Tread Carefully in Emerging Market Bonds

Why Emerging Market Bonds May Be Overvalued

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Emerging market bonds have become extremely popular over the past several years. With U.S. and European interest rates near record lows, investors have sought out riskier bonds in order to bolster yields for income portfolios. In fact, the iShares JP Morgan USD Emerging Markets Bond ETF (EMB) took in more than $4.3 billion so far this year. The problem is that emerging markets may have become over-extended with the threat of rising U.S. interest rates.

In this article, we will take a look at why investors may want to exercise caution when considering an investment into emerging market bonds.

Currency Risk on the Rise

Emerging market bonds have been strong performers, but some bonds may be significantly riskier than others going forward. Currency-hedged bonds are denominated in U.S. dollars or hedged against declines in a local currency relative to the U.S. dollar. By contrast, local currency bonds are denominated in a local currency with investors running the risk of losses when converting bond payments back into U.S. dollars — a key risk if the dollar were to rise in value.

The U.S. dollar tends to increase in value when interest rates rise and fall in value when interest rates move lower. With the Federal Reserve considering a rate hike by year-end, investors may want to tread carefully before purchasing local currency bonds. These bonds could fall in value if the U.S. dollar rises in value relative to the local currency, since it would become more expensive for investors to convert local currencies back into U.S. dollars.

Increasing Credit Risk

Currency-hedged emerging market bonds aren’t immune from the effects of a rising dollar. While investors may not lose out on currency conversions, the dollar’s rise could significantly increase credit risk. These increases in risk could, in turn, lead to lower bond prices and higher bond yields as investors adjust their risk-reward calculations.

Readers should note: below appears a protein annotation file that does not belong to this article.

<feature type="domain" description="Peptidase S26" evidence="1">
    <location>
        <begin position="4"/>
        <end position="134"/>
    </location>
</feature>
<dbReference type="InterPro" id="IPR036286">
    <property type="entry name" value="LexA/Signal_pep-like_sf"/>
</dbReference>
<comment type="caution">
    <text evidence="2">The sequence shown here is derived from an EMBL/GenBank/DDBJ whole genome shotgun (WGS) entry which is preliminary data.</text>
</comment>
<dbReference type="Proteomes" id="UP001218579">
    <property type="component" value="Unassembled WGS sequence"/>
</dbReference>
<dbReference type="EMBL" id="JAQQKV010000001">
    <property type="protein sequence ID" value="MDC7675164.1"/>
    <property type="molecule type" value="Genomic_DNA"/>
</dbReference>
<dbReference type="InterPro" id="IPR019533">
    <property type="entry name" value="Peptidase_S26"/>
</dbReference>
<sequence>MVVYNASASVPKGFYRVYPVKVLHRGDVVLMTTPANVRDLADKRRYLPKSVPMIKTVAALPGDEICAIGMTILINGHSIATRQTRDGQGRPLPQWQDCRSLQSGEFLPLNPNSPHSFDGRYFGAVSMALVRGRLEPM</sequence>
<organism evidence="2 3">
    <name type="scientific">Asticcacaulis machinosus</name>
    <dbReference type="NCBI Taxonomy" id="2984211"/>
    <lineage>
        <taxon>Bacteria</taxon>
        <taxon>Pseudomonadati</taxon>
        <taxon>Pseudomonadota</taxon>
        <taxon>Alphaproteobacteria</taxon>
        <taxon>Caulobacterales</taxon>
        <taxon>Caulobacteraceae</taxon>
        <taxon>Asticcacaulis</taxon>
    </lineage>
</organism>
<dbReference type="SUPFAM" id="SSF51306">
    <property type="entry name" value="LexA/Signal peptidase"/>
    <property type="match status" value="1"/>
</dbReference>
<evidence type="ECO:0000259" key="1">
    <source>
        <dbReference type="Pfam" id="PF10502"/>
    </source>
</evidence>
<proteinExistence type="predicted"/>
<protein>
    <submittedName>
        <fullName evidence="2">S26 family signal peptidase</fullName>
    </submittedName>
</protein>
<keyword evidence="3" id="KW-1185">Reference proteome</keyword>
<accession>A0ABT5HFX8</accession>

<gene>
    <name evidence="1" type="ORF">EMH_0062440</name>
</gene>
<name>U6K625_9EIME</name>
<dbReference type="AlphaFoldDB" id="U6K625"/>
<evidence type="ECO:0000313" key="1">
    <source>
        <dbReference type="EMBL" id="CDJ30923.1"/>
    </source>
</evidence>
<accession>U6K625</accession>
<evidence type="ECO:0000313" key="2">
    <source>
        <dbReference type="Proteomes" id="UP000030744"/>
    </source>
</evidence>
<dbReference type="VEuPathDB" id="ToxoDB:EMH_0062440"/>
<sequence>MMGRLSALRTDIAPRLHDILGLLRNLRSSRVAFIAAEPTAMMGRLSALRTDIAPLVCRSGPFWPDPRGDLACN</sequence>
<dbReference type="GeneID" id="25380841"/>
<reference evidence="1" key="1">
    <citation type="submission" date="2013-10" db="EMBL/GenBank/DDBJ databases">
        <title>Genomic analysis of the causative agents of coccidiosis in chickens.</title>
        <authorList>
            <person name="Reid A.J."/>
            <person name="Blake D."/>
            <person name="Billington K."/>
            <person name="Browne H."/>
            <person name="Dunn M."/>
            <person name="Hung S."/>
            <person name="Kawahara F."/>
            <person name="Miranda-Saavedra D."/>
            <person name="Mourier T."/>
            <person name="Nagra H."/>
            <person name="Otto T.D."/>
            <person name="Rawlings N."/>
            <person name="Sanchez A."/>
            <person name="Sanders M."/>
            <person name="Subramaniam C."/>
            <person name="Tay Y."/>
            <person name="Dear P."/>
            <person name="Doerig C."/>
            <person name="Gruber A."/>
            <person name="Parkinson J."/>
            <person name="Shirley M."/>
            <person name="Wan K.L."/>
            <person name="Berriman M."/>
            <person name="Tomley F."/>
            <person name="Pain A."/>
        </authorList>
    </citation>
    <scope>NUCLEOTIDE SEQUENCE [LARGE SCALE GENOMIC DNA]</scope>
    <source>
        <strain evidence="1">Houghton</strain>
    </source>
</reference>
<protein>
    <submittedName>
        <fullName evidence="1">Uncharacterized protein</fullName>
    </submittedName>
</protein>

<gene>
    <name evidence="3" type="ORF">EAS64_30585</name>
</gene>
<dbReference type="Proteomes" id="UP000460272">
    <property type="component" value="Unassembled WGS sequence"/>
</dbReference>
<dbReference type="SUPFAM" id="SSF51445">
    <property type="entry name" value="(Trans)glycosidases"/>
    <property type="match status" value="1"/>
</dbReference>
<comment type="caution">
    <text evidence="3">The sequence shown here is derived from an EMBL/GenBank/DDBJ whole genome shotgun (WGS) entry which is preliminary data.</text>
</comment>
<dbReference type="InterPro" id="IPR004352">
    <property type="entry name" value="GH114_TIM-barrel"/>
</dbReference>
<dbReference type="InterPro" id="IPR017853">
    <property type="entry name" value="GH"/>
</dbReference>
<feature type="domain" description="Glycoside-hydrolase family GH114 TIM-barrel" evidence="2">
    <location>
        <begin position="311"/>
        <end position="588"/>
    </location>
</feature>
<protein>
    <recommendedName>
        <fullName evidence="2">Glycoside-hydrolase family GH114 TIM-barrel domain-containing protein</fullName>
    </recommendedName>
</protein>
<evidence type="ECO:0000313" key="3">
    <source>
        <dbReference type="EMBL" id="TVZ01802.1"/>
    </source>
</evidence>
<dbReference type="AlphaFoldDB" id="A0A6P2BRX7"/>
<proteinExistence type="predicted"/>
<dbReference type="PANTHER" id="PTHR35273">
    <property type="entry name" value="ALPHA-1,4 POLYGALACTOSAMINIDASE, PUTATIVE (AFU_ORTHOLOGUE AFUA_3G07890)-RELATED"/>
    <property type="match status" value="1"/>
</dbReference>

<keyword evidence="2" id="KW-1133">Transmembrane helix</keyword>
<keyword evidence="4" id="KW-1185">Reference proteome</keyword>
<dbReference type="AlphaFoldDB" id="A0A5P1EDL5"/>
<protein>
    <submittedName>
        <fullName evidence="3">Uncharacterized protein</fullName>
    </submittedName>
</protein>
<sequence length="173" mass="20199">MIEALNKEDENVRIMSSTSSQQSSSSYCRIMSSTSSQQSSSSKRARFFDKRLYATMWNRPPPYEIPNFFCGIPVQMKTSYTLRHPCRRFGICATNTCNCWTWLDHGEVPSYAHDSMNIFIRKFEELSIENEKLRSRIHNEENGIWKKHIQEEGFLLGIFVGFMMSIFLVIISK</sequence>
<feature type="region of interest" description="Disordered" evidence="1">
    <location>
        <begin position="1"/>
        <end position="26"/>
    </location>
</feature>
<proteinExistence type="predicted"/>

While higher yields may be good news for some, those holding bonds will experience losses from price depreciation.

Corporate borrowers in emerging markets have dramatically increased their U.S. dollar debt in recent years thanks to low interest rates. Unfortunately, many of these companies generate revenue in local currency, which means that a rising dollar could make their debt a lot more expensive to repay if the dollar rises. These dynamics are especially troublesome given the sluggish global economic growth and dimming outlook for the future.

Despite these greater credit risks, emerging market bond yields have been relatively tame compared to developed market bond yields. Dollar-denominated emerging market government bonds trade at just over a 3% premium to comparable U.S. Treasury bonds, which is lower than the 4% average over the past 16 years. The same is true for corporate bonds that trade with just a 2.5% premium – in line with historical long-term trends.

Alternatives to Consider

Investors have a number of different options when it comes to finding yield in today’s low yield environment, including both equities and bonds.

Those looking to build a diversified bond portfolio may want to consider a mix of U.S. high quality bonds like Vanguard Total Bond Market ETF (BND), U.S. corporate bonds like iShares Investment Grade Corporate Bond ETF (LQD), international bonds like Vanguard International Bond ETF (BNDX), and a small portion of emerging market bonds like Vanguard Emerging Market Bond ETF (VWOB).

Others might consider dividend-focused equity funds for yield.

In general, it’s a good idea to maintain a diversified portfolio to avoid any concentrated risks that can have an outsized impact on overall returns.

The Bottom Line

Emerging market bonds have become increasingly popular as investors seek yield in today’s low yield environment. Unfortunately, the strong demand may have led to mispriced risk, particularly when it comes to the possibility of higher U.S. interest rates. Investors may want to exercise caution when investing in emerging market bonds given these dynamics and instead consider looking into income-focused equities or other bonds.